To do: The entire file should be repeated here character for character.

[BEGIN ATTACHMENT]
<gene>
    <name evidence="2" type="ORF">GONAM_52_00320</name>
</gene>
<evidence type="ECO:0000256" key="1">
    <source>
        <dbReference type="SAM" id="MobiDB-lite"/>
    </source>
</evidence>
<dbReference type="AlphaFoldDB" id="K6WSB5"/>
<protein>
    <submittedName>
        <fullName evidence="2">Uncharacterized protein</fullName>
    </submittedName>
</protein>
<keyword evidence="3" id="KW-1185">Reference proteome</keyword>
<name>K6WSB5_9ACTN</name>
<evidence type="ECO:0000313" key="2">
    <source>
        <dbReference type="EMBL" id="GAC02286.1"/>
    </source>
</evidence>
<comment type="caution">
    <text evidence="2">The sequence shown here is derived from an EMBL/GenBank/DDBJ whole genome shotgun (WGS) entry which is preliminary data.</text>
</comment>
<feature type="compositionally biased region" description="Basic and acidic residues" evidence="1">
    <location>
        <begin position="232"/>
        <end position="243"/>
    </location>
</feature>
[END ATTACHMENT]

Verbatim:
<gene>
    <name evidence="2" type="ORF">GONAM_52_00320</name>
</gene>
<evidence type="ECO:0000256" key="1">
    <source>
        <dbReference type="SAM" id="MobiDB-lite"/>
    </source>
</evidence>
<dbReference type="AlphaFoldDB" id="K6WSB5"/>
<protein>
    <submittedName>
        <fullName evidence="2">Uncharacterized protein</fullName>
    </submittedName>
</protein>
<keyword evidence="3" id="KW-1185">Reference proteome</keyword>
<name>K6WSB5_9ACTN</name>
<evidence type="ECO:0000313" key="2">
    <source>
        <dbReference type="EMBL" id="GAC02286.1"/>
    </source>
</evidence>
<comment type="caution">
    <text evidence="2">The sequence shown here is derived from an EMBL/GenBank/DDBJ whole genome shotgun (WGS) entry which is preliminary data.</text>
</comment>
<feature type="compositionally biased region" description="Basic and acidic residues" evidence="1">
    <location>
        <begin position="232"/>
        <end position="243"/>
    </location>
</feature>